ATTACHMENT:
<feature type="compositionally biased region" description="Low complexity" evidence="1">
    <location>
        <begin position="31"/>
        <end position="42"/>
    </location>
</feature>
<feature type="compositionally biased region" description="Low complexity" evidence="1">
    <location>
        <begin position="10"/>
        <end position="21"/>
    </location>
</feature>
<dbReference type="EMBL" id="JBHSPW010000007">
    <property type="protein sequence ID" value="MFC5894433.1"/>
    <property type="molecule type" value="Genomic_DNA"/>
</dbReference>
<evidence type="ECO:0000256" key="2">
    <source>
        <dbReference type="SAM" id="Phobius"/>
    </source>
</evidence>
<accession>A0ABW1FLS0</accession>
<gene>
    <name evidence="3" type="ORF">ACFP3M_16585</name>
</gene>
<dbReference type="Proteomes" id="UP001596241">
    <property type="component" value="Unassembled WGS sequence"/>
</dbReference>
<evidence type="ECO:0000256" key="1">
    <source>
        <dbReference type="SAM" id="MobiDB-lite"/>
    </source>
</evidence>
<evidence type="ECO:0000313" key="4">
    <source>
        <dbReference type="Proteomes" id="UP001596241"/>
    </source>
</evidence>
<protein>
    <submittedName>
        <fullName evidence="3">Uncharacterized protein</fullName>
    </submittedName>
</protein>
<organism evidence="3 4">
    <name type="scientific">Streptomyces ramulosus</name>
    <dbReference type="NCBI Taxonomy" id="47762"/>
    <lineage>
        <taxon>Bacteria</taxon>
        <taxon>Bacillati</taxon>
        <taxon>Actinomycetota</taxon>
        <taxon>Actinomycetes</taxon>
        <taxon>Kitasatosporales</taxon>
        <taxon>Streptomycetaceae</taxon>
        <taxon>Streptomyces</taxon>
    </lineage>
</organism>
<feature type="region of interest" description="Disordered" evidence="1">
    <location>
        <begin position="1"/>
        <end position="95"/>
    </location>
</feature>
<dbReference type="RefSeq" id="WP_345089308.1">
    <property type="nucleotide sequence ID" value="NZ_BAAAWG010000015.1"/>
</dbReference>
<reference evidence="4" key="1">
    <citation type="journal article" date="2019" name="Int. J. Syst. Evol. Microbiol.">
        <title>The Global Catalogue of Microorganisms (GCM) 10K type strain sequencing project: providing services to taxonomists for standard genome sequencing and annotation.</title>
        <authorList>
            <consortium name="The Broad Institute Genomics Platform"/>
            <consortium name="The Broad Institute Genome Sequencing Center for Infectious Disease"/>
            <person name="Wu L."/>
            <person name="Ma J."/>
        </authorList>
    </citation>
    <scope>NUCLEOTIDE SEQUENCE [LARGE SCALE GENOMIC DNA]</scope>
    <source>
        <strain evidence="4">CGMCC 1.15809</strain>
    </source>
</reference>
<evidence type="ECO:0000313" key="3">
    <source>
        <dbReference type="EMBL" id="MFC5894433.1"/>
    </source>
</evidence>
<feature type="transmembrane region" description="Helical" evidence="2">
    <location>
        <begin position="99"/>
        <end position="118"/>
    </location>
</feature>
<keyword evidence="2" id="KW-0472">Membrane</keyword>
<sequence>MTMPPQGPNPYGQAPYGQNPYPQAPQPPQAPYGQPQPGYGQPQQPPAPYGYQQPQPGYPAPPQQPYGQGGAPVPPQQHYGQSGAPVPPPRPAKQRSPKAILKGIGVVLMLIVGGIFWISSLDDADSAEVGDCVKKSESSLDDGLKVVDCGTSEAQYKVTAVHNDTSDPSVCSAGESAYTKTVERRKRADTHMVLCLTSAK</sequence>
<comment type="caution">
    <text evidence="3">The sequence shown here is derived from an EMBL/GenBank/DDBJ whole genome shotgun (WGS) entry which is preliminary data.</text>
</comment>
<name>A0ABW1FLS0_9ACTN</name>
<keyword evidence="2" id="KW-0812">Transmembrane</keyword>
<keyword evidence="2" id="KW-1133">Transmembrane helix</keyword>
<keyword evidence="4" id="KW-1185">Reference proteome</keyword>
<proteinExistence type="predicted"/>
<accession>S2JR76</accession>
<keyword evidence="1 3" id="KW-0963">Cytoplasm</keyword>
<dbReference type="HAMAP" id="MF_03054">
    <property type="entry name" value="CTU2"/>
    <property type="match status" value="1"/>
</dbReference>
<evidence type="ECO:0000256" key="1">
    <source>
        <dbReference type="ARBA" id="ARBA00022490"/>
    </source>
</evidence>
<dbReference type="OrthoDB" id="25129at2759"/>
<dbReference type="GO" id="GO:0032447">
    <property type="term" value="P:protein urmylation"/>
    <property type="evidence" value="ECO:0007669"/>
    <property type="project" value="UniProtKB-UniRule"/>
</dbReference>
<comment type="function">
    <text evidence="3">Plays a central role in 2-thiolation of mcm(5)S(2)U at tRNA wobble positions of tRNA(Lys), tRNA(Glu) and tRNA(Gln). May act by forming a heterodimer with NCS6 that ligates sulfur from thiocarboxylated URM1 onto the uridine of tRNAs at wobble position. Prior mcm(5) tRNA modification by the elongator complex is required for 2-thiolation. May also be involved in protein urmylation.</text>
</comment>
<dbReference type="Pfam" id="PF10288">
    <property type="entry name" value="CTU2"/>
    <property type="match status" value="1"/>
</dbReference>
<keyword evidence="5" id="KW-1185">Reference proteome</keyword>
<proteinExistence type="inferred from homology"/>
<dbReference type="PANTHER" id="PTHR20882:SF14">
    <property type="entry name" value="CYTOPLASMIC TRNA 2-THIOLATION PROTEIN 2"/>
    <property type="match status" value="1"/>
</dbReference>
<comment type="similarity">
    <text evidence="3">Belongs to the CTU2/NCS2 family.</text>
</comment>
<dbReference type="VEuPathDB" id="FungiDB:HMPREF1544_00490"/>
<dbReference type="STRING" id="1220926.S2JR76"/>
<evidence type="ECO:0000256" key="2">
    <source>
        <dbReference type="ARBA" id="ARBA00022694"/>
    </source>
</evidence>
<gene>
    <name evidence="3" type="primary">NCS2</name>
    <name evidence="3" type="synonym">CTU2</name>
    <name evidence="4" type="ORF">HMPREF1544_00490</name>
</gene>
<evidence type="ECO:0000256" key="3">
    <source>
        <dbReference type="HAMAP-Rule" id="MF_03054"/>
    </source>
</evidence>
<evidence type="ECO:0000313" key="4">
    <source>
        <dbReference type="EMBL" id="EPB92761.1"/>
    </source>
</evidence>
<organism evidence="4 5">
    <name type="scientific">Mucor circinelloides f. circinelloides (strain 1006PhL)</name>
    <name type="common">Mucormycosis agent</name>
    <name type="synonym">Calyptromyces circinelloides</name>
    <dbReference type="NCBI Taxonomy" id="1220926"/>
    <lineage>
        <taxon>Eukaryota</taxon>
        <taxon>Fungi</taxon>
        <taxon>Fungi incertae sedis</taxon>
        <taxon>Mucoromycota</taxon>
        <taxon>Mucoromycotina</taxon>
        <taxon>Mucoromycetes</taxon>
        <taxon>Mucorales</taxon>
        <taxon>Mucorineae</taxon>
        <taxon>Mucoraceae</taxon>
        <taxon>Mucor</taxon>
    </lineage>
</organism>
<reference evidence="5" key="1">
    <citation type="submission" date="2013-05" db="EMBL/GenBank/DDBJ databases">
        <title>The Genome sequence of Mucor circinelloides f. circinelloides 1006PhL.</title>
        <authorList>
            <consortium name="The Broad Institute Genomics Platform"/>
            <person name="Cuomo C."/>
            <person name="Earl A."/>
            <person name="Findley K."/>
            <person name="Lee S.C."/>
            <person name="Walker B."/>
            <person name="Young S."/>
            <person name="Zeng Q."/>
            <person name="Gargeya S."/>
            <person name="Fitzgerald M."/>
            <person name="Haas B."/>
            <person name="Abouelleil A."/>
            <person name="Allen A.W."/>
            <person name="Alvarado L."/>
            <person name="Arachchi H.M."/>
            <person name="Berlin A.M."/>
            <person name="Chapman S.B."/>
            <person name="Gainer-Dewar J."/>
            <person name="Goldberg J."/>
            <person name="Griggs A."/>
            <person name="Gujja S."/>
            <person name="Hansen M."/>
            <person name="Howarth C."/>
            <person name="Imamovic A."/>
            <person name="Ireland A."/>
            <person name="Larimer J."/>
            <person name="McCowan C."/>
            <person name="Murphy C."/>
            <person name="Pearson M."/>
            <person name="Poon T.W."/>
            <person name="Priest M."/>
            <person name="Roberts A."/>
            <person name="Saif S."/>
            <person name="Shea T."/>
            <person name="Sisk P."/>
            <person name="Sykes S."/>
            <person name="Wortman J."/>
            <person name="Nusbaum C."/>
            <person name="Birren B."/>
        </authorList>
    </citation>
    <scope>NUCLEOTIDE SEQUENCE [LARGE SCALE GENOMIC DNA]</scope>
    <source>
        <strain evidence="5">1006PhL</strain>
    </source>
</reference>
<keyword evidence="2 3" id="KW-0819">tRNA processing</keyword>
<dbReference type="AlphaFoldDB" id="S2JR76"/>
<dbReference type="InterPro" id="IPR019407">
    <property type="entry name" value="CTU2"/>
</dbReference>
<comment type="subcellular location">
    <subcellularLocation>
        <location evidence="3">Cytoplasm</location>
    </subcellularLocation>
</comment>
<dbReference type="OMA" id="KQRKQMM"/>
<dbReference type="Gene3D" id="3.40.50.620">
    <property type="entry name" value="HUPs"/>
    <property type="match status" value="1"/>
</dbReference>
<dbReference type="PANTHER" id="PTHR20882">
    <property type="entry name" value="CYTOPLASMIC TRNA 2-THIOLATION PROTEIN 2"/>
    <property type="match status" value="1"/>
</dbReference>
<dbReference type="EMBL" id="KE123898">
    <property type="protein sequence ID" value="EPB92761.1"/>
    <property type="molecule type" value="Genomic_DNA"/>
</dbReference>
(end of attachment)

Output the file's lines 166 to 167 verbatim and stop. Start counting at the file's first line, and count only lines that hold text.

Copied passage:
        <taxon>Mucoromycota</taxon>
        <taxon>Mucoromycotina</taxon>